Innovation That Matters

9 Questions With Sustainable Designer Gavin Keightley

Wise Words

An interview with Gavin Keightley, a designer repurposing food waste in new and exciting ways.

From mashed potatoes to animal products such as sausage skin and pigs blood, Gavin Keightley is “breaking the mould” of conventional design.

Not only has he opened the field to a plethora of new and exciting textures, but he is also making the case that design need not come at the cost of sustainability.

According to research by WRAP, in Britain alone, households throw away 6.6 million tons of food every year. By using food to create bespoke moulds, Gavin has found a way to repurpose food waste so that people can take it back into their homes and appreciate it in a different way.

1. Where did the idea of using food to create furniture moulds come from?

Having used a lot of synthetic foams in the past, I wanted to generate a wider range of surface textures for my current project. However, I couldn’t find any natural alternatives that would achieve the kind of results that I was looking for.

Then, one evening I was making couscous for dinner. After leaving the food in a sealed bowl for too long, I noticed that the individual beads of couscous had combined and set into a block that held its shape. This was the moment that led me to investigate the use of food as a natural material for casting moulds.

2. What was your background prior to this, and how did that shape your designs?

In my teens, I worked in a kitchen. I was always surrounded by food and passionate people who loved what they did. There is something quite special about preparing a meal for someone. As a chef, you are a maker creating something beautiful for the senses, something for someone else to savour for a moment. This has always stuck with me. Design should be savoured and explored by a multitude of senses.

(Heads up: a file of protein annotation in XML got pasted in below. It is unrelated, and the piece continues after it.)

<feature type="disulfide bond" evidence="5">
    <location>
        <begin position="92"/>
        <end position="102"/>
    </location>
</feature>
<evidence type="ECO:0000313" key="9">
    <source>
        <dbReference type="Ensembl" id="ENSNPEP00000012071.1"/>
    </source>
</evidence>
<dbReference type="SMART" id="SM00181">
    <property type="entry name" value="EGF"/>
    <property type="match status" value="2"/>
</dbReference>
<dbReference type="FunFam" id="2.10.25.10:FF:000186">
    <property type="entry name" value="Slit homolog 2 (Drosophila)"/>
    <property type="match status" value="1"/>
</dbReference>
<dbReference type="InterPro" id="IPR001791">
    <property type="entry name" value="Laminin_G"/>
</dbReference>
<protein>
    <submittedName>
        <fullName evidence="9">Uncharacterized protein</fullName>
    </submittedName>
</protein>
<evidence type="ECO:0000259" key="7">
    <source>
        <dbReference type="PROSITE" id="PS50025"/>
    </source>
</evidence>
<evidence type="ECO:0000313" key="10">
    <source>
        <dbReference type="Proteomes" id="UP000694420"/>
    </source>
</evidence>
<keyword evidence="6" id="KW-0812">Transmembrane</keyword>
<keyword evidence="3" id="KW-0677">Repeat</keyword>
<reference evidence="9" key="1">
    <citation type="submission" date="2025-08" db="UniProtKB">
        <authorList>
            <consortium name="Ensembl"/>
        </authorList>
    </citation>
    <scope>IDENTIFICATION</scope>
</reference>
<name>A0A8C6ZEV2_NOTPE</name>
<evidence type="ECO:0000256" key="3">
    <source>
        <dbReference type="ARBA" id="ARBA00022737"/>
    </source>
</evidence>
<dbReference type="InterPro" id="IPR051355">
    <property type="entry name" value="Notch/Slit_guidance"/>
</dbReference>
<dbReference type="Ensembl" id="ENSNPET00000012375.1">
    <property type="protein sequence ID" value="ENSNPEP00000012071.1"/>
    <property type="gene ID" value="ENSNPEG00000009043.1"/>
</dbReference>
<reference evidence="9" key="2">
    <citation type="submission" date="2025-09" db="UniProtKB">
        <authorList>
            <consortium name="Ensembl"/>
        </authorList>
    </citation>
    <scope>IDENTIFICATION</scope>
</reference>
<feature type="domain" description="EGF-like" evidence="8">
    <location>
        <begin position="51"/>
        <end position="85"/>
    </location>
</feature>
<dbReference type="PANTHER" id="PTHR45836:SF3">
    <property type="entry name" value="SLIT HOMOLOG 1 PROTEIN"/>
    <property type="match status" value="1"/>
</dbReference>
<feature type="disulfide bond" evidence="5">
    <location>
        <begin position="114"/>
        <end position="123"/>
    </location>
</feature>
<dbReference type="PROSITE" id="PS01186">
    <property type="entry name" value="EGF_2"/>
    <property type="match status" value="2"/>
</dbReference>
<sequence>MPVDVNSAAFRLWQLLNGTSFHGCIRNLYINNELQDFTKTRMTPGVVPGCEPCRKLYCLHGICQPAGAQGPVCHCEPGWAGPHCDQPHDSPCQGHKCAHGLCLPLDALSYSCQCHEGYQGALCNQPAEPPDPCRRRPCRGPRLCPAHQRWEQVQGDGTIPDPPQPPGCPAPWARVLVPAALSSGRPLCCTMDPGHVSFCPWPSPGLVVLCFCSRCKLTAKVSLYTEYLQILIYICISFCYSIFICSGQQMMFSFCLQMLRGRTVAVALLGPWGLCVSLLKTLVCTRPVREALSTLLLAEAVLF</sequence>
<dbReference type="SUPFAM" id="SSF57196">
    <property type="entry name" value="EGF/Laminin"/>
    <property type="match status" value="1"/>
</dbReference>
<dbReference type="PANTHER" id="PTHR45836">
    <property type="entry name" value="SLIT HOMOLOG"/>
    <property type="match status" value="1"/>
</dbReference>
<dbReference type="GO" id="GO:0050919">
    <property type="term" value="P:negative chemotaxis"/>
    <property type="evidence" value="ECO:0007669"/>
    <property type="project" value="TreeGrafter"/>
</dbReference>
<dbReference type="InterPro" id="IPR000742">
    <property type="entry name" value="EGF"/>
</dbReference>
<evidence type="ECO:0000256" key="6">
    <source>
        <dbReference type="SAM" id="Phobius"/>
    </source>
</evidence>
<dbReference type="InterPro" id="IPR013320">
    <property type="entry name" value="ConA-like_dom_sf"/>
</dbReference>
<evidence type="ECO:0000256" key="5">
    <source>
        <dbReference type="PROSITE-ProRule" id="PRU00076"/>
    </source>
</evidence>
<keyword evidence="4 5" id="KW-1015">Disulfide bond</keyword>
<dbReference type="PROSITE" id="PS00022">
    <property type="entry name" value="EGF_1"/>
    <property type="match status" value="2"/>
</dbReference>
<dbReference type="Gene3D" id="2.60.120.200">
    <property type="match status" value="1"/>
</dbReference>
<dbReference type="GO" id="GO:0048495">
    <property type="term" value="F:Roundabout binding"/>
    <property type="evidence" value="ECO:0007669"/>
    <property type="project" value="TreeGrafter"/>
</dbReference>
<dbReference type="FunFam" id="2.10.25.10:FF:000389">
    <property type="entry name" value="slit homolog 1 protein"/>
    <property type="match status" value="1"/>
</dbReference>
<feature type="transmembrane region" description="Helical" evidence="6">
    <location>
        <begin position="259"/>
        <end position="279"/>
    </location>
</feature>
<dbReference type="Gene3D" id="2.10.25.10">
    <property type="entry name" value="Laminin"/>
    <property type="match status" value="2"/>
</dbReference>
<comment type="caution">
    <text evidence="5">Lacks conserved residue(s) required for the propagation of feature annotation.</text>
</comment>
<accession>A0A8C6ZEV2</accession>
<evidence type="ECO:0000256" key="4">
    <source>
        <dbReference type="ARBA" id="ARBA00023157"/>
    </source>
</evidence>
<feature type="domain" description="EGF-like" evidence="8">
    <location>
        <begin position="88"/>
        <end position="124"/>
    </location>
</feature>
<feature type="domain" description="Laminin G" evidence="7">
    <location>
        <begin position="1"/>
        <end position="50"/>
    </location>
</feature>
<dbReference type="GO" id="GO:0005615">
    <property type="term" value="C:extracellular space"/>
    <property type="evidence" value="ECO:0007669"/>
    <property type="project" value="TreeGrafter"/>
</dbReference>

3. What change do your designs want to foster?

I would like to think that my work can alter perceptions of the value of materials. Expanding the available catalogue of natural materials into the world of food could bring positive change and lead to producing and using less synthetic materials.

4. Through your work, are you seeing a genuine paradigm shift in design towards positive change? Can you think of any examples?

Over the last few years of me being active in the design world, I have seen a lot of positive change. With the growing trend towards the importance of sustainability and circularity, our industry may be a small cog in a large system. However, highlighting the issues that matter most will help encourage others to shift towards the goal of creating a better future.

5. What has been a great moment for you so far?

Two-thousand-and-nineteen was a great year for me. Decorex International was a stand-out moment in my career so far. The chance to be part of the Future Heritage Stand gave me the chance to platform my work in front of a new audience and share a bit about the processes that I use. Exhibiting in Make Hauser & Wirth was also a great moment. To round off my 2019, I exhibited in Eindhoven for DDW as part of my MA Design degree, which I graduated from in December.

6. What is one book you’ve recently read or podcast that has inspired you that you recommend?

I’m currently reading a few books on geometry. I want to learn how I can utilize it more consistently in my work. Geometry is everywhere in nature when you know how to look for it. It’s interesting to see how it is applied to art, design, science and mathematics.

7. Do you have any other thoughts or wise words for aspiring designers?

Work hard, be brave and learn to question yourself. You may never find the answer you want, but if you keep searching you’ll find plenty of interesting things along the way.

8. Who inspires you?

Everyone I’ve ever met has had an impact on who I am. I don’t feel particularly inspired by any single person or group. It’s more about picking the moments where I feel the most like myself and try to harness those for inspiration.

9. What would most help design become more sustainable?

If there was no alternative. We currently see sustainability as a choice but sooner or later it will become adopted as the only way to progress. Every single person that is currently working on a more sustainable future is a pioneer, keep working like this and others will follow.